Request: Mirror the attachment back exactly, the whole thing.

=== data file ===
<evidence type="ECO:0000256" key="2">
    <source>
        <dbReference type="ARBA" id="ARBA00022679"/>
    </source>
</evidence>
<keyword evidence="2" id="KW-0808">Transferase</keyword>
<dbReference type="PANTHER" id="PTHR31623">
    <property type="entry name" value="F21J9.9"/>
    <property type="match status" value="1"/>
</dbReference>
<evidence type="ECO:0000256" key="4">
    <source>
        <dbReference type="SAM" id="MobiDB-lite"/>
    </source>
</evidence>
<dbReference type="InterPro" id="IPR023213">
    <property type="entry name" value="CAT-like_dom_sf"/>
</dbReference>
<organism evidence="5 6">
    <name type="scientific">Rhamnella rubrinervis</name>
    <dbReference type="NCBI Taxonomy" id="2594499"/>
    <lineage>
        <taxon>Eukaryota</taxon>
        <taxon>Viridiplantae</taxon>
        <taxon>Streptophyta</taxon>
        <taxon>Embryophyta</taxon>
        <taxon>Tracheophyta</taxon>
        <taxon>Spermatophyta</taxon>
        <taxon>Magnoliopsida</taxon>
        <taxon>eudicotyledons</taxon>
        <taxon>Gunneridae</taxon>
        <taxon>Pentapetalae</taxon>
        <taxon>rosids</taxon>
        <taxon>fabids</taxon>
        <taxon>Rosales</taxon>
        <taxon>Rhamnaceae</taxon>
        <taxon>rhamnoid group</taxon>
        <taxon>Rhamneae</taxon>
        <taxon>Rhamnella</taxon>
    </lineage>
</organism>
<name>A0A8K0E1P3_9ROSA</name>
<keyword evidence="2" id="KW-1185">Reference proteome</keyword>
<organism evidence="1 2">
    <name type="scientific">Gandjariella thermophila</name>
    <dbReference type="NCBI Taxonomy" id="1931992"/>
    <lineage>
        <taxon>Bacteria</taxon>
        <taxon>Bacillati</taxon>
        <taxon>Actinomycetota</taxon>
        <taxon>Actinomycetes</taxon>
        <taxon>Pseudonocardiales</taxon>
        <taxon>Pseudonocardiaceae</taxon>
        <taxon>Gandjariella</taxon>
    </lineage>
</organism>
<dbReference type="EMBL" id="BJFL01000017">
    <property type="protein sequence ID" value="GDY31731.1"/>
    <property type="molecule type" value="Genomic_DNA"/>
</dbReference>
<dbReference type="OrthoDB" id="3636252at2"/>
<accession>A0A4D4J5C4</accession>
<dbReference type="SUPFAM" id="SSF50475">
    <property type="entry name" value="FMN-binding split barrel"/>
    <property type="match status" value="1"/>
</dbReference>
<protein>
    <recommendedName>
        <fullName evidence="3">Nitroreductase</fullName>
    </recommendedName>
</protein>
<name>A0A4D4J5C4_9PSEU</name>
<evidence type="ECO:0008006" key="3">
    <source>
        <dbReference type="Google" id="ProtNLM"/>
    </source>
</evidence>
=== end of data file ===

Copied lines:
<evidence type="ECO:0000256" key="2">
    <source>
        <dbReference type="ARBA" id="ARBA00022679"/>
    </source>
</evidence>
<keyword evidence="2" id="KW-0808">Transferase</keyword>
<dbReference type="PANTHER" id="PTHR31623">
    <property type="entry name" value="F21J9.9"/>
    <property type="match status" value="1"/>
</dbReference>
<evidence type="ECO:0000256" key="4">
    <source>
        <dbReference type="SAM" id="MobiDB-lite"/>
    </source>
</evidence>
<dbReference type="InterPro" id="IPR023213">
    <property type="entry name" value="CAT-like_dom_sf"/>
</dbReference>
<organism evidence="5 6">
    <name type="scientific">Rhamnella rubrinervis</name>
    <dbReference type="NCBI Taxonomy" id="2594499"/>
    <lineage>
        <taxon>Eukaryota</taxon>
        <taxon>Viridiplantae</taxon>
        <taxon>Streptophyta</taxon>
        <taxon>Embryophyta</taxon>
        <taxon>Tracheophyta</taxon>
        <taxon>Spermatophyta</taxon>
        <taxon>Magnoliopsida</taxon>
        <taxon>eudicotyledons</taxon>
        <taxon>Gunneridae</taxon>
        <taxon>Pentapetalae</taxon>
        <taxon>rosids</taxon>
        <taxon>fabids</taxon>
        <taxon>Rosales</taxon>
        <taxon>Rhamnaceae</taxon>
        <taxon>rhamnoid group</taxon>
        <taxon>Rhamneae</taxon>
        <taxon>Rhamnella</taxon>
    </lineage>
</organism>
<name>A0A8K0E1P3_9ROSA</name>
<keyword evidence="2" id="KW-1185">Reference proteome</keyword>
<organism evidence="1 2">
    <name type="scientific">Gandjariella thermophila</name>
    <dbReference type="NCBI Taxonomy" id="1931992"/>
    <lineage>
        <taxon>Bacteria</taxon>
        <taxon>Bacillati</taxon>
        <taxon>Actinomycetota</taxon>
        <taxon>Actinomycetes</taxon>
        <taxon>Pseudonocardiales</taxon>
        <taxon>Pseudonocardiaceae</taxon>
        <taxon>Gandjariella</taxon>
    </lineage>
</organism>
<dbReference type="EMBL" id="BJFL01000017">
    <property type="protein sequence ID" value="GDY31731.1"/>
    <property type="molecule type" value="Genomic_DNA"/>
</dbReference>
<dbReference type="OrthoDB" id="3636252at2"/>
<accession>A0A4D4J5C4</accession>
<dbReference type="SUPFAM" id="SSF50475">
    <property type="entry name" value="FMN-binding split barrel"/>
    <property type="match status" value="1"/>
</dbReference>
<protein>
    <recommendedName>
        <fullName evidence="3">Nitroreductase</fullName>
    </recommendedName>
</protein>
<name>A0A4D4J5C4_9PSEU</name>
<evidence type="ECO:0008006" key="3">
    <source>
        <dbReference type="Google" id="ProtNLM"/>
    </source>
</evidence>